As I began working through these questions, I decided that firstly, I want my experience to be linear in nature but completely navigable.

My mobile experience sitemap

As I began working through these questions, I decided that firstly, I want my experience to be linear in nature but completely navigable.

This structure was highly influenced by my booklet and the (somewhat) linear experience of reading.

Thankfully I have some experience working in Figma so this didn’t scare me as much! I was able to put together a quick prototype of a possible onboarding experience.

(Although I didn’t end using this design, I did incorporate the glowing/pulsating asterisk in addition to a clean and minimal color palette.)

Wireframes and video of initial onboarding experience.
Using prototyping tools on Figma to build interactions

One of the bigger ‘challenges while building this mobile experience was the problem solving aspect. Figma is not an animation program and you can only do so much with the built in features. However, in the process of trying to create animations and/or transitions, I started to approach it with a problem-solving attitude, thinking about what I would have to set up in a previous frame in order to execute my ideas.

This process ended up being pretty fun, kind of like a puzzle in a way. The problem-solving paired with the parameters and limitations of Figma helped me to think of more creative and clever ways of bringing my concepts into a refined product.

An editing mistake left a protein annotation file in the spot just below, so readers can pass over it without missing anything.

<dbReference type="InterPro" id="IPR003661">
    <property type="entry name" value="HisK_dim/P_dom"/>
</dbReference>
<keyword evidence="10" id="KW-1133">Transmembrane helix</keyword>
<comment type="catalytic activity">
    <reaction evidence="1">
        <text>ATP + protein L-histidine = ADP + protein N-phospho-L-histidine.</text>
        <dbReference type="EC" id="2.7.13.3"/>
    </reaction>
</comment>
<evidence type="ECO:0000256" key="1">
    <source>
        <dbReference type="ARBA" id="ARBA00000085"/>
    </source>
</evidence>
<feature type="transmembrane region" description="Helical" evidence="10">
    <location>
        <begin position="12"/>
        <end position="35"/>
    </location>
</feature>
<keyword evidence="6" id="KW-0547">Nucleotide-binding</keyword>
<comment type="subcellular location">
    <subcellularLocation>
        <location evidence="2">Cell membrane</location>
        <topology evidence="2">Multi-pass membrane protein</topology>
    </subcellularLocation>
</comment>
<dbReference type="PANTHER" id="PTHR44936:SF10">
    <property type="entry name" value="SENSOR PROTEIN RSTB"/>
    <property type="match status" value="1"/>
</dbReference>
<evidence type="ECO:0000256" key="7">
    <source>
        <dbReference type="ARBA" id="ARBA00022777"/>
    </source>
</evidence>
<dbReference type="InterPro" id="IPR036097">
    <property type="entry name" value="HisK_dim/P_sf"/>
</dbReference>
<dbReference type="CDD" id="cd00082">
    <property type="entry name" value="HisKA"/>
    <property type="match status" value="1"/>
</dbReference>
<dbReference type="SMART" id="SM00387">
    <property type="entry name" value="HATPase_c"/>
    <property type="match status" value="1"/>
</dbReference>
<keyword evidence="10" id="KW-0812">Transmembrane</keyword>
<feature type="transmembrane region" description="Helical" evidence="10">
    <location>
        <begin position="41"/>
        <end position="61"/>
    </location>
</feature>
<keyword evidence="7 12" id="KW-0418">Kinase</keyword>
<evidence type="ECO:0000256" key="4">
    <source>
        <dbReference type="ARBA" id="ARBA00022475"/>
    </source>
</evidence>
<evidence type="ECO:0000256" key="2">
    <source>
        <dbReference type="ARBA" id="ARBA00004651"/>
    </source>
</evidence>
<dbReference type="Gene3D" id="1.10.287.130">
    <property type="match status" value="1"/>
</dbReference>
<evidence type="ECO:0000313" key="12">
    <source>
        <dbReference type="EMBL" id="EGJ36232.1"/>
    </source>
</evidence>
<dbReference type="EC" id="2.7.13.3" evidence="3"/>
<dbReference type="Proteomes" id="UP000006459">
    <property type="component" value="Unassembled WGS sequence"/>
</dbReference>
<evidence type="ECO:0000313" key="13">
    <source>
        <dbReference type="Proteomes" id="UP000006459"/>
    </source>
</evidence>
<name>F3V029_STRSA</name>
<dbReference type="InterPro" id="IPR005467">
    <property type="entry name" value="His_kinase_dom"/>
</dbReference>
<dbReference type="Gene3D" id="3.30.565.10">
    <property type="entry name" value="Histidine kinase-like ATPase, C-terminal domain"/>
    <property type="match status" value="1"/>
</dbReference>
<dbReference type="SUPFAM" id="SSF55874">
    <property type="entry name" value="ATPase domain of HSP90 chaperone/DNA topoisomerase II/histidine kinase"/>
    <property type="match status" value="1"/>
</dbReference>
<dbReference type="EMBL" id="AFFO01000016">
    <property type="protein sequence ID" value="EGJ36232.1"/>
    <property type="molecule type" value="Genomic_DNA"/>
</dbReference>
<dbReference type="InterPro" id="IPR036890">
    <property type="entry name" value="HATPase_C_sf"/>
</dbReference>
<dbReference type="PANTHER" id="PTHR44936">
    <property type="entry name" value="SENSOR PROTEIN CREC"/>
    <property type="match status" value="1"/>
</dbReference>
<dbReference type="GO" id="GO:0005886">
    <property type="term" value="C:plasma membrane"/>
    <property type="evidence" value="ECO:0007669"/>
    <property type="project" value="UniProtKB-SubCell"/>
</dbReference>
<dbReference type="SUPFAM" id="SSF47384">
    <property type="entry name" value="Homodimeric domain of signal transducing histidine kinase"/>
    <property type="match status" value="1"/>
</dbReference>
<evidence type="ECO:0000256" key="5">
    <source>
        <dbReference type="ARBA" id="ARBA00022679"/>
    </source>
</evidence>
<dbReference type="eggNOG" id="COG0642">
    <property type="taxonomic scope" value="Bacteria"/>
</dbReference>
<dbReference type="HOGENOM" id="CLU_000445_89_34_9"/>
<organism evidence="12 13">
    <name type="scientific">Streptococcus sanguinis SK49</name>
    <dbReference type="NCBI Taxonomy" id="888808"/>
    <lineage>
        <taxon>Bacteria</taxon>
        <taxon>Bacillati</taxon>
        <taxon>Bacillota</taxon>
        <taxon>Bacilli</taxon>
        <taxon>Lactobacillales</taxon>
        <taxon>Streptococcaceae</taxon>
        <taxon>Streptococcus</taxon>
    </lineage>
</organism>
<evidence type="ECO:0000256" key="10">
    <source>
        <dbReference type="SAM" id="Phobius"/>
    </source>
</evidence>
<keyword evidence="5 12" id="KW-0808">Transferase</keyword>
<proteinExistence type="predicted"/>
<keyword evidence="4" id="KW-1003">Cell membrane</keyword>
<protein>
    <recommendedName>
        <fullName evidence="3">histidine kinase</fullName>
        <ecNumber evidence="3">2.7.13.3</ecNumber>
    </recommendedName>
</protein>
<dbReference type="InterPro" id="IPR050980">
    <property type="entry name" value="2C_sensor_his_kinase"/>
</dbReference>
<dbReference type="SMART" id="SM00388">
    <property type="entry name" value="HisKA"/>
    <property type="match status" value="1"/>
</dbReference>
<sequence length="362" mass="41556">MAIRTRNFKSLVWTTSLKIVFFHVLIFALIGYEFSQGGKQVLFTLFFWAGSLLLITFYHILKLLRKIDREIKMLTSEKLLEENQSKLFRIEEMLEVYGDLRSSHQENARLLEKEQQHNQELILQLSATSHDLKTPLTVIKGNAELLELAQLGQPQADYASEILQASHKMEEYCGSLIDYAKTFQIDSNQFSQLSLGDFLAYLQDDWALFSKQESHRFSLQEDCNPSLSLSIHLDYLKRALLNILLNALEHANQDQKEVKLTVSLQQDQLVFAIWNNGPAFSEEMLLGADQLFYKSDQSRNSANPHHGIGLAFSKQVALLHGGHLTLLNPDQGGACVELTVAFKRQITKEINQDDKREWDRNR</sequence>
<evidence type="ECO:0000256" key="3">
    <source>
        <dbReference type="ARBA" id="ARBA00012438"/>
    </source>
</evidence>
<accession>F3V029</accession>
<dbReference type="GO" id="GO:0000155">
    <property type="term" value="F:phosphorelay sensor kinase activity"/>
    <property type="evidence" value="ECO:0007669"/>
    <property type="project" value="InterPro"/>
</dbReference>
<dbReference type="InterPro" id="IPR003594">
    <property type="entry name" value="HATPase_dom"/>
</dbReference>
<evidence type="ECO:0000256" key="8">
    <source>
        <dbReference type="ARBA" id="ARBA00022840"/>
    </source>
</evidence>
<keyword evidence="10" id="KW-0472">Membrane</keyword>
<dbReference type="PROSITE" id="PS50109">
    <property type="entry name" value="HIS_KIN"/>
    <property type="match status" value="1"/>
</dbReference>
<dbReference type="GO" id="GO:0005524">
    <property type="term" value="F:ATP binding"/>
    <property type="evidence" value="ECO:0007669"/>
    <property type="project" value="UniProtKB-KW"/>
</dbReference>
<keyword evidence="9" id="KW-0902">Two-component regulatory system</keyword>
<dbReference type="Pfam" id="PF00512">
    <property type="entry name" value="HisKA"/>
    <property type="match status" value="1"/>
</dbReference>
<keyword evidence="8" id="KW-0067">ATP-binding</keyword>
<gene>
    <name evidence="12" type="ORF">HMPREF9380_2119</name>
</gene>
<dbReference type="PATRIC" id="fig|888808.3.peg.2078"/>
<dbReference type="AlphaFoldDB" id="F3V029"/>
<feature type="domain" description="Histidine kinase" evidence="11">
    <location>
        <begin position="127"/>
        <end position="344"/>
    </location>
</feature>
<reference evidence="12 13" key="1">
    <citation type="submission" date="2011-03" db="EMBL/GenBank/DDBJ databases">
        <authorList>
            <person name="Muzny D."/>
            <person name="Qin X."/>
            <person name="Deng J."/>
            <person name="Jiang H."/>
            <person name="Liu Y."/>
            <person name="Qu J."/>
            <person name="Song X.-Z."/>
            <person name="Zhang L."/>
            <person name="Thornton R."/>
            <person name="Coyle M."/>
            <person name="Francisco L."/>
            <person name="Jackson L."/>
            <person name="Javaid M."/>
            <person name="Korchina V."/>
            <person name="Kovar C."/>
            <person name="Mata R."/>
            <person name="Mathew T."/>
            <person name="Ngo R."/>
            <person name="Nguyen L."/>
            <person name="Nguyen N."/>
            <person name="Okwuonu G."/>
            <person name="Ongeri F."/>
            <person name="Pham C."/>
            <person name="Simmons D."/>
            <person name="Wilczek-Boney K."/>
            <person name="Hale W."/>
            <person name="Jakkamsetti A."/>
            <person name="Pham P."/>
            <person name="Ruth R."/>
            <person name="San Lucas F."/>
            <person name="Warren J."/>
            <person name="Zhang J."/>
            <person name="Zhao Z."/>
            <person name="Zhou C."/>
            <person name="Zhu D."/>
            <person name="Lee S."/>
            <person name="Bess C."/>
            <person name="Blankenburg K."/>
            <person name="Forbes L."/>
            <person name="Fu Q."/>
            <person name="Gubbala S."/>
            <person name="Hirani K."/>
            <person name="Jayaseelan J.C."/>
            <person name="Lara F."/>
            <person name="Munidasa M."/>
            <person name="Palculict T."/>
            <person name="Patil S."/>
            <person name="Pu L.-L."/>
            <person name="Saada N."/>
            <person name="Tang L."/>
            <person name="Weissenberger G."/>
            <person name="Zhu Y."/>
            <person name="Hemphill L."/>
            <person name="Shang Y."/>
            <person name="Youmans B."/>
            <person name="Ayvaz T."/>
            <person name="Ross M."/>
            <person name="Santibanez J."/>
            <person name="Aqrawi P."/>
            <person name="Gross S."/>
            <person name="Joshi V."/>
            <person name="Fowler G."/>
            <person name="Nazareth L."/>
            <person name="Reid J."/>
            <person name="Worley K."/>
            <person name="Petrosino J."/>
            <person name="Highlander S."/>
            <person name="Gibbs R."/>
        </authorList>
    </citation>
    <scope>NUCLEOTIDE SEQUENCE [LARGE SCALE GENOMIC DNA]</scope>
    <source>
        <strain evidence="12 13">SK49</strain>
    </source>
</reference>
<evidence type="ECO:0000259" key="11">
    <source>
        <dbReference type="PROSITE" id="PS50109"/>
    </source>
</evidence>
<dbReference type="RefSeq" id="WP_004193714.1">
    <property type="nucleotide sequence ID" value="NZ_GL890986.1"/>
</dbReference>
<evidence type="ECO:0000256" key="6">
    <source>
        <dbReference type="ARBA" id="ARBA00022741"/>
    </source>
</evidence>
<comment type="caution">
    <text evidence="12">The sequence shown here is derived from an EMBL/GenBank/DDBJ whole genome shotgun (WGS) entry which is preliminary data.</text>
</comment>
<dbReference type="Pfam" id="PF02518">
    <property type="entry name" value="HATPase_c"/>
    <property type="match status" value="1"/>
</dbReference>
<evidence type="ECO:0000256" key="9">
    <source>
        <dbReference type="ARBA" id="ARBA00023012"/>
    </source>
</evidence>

Using the asterisk as a navigation tool
Using color as an indicator — pulling from a minimal color palette.

Even though I wasn’t necessarily trying to make my mobile experience a replica of either my booklet or poster, I felt it necessary to make it somewhat visually cohesive. I tried to achieve this through both interactivity and visual design choices.

Translation of my booklet into a mobile experience.
Final prototype walkthrough video
  • This was a fun challenge!
  • Made me think about the limitations and affordances of both print and digital mediums.
  • Taught me the importance of crafting a strong and cohesive design (visual and interaction based) system. Allows for the making process to be much more streamlined and efficient.

PART 4: TEASER VIDEO

Initial storyboard

After some basic storyboarding, I wanted to explore the different approaches for audio.

Balancing Voiceover + Music

One of my biggest concerns for this video is being able to include Kawakubo’s work and include visual representations of her artifacts. However, most of her work has only been documented through video footage or photos. Being that Kawakubo designs clothing, I’m not sure that I can illustrate or recreate her work. I feel like it would have to be done super tastefully but even then I don’t think that trying to replicate her work would be the best. Most likely, I’ll end up combining vector motion graphics with raw video footage that I might be able to manipulate in some way.

Finding Footage

This is where I feel super stumped. There isn’t as much existing documentation of her work as I thought there would be. Or at least, the type of documentation that I thought there would be. Tons of photos of her work exists from super basic commercial photography to artistic, high-fashion photoshoots; I thought this would be the case for videos as well.

My playlist filled with TONS of footage that was so much to download.. poor computer :(

Iterating in After Effects

Quick storyboarding for scenes I was stuck on
Final Video!!

All in all, this was a super hard project which I did not expect. For C-Mini, the video project was the easiest for me and I thought it would go similarly for this semester. But was I wrong.

FINAL SHOWCASE

Our class’s final boards 😻🥳 (minus many websites… 😿)

PART 5: RESPONSIVE WEB EXPERIENCE

Webpage sitemap

FINAL REFLECTIONS

cmudesign